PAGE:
Rising insurance premiums
Since 2020, insurance premiums have increased substantially, putting further pressure on operating margins for the sector.
A combination of fire safety, weather-related risks, inflation in reinstatement costs and some insurers getting cold feet has resulted in a very different insurance market today.
The insurance industry is putting a greater emphasis on risk exposure, which is subjective.
Loss ratios, which are factual and backward-looking, are probably a source of frustration for the sector given the rate of increase in insurance premiums.
A bit like pricing the risk of default on a loan, pricing the risk of a weather-related event involves a huge amount of data, an interlinked financial system and a degree of judgement.
After the financial crisis, the risk premium paid for capital increased substantially but normalised in about a year.
Despite a recent ‘once in a 100 years’ pandemic and a cost of living crisis, risk premium on debt or credit spread is currently relatively low by historic standards.
However, the price of re-insurance is probably going to stay high for the foreseeable future due to a more volatile global climate.
What can RPs do to keep the price of insurance under control?
Some of the largest RPs in England have strong enough balance sheets to explore the possibility of a captive insurance agent, which are insurance companies within a group that access the re-insurance market directly.
The credit strength of some RPs could in theory lead to attractive pricing. However, given the legal and regulatory complexity, it is understandably very rare in the sector.
Increased excess amounts or partially self-insuring up to a set level is the most obvious option.
Full self-insurance, which involves setting aside funds to cover potential losses instead of purchasing insurance coverage, is not a particularly attractive option for a risk-averse sector with a long track record of raising capital and no defaults.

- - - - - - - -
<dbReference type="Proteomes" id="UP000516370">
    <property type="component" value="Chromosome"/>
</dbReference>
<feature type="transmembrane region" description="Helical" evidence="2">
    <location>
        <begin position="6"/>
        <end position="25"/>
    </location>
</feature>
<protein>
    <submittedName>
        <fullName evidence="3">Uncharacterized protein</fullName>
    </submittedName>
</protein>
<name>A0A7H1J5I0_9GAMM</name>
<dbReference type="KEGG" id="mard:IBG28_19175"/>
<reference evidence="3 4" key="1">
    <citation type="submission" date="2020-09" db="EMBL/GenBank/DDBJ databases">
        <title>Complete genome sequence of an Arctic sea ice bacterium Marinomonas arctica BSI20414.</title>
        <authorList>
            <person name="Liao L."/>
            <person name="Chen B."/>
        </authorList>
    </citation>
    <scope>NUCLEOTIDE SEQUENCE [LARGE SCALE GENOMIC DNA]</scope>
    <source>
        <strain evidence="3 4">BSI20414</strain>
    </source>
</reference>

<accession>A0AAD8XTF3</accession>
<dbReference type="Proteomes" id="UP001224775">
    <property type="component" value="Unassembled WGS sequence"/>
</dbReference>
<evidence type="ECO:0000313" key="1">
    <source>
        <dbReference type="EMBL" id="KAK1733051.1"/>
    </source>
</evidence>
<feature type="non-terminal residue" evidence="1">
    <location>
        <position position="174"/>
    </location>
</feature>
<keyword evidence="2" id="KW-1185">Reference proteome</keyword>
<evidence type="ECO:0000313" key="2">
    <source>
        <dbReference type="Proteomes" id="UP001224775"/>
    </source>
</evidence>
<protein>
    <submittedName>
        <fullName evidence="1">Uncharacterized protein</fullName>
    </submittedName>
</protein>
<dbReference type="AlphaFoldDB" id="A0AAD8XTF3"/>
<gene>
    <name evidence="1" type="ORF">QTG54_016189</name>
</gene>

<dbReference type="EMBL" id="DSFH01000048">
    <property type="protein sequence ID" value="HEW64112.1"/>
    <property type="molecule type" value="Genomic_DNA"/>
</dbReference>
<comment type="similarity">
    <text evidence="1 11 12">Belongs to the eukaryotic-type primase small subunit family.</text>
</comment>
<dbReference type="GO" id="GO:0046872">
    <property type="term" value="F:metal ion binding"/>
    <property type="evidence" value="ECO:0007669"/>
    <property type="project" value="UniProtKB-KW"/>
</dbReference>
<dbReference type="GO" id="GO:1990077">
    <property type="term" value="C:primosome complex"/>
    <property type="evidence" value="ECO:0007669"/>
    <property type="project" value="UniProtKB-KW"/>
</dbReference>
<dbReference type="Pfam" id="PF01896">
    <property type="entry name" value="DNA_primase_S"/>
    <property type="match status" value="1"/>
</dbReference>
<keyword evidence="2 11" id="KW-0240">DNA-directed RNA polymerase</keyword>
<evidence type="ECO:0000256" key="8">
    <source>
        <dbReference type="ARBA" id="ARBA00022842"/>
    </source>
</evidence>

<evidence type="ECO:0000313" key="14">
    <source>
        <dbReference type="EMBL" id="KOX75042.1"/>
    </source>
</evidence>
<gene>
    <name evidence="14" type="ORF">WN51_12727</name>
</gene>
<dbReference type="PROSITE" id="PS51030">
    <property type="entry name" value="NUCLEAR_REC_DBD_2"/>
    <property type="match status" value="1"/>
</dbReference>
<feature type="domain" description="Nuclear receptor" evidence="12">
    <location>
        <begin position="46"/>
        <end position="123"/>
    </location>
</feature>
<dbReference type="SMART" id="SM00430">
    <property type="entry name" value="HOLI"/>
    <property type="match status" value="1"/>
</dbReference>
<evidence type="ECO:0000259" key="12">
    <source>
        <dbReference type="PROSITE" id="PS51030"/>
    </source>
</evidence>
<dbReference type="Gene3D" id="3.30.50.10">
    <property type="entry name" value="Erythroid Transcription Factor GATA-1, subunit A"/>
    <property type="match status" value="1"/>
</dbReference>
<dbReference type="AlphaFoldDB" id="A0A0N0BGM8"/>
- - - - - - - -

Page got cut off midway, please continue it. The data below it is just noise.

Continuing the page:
Lenders typically require RPs to maintain insurance on charged stock ‘that is usual for RPs and whose practice is not to self-insure’.
Where higher excess levels sit within the definition of ‘usual for RPs’ is an interesting question.
If borrowers take significant action to reduce insurance premiums by rebalancing risk, lenders may seek to adjust their approach to loan security or request detailed risk assessments and mitigation plans.
The importance of quality stock data and information knows no bounds.
At a time when business plans are stretched and headroom on loan covenants is low by historic standards, introducing elements of self-insurance or a potential and material one-off cost of insurance excess needs some careful thought.
How much headroom would be eroded? How much time would there be to react? What is the potential liquidity impact? Is there a reputational risk with other stakeholders?
There may be a way for RPs to collaborate to either pool risk or combine credit strength to reduce the cost of insurance.
However, this is a highly complex proposition with varying degrees of risk and risk management across RPs.
A specialist insurer with a different way of underwriting the risk for the difficult pockets of stock is probably the best alternative to explore if conventional insurance solutions are not economic.
Web 3.0 and blockchain technology could reduce insurance premiums in the future by enabling the creation of smart contracts, streamlining through decentralised insurance platforms, and improving risk assessment through big data.
While RPs wait in hope for this potential revolution, they will want to tread carefully and consider the potential treasury impact of any options being considered.
Originally published in Social Housing Magazine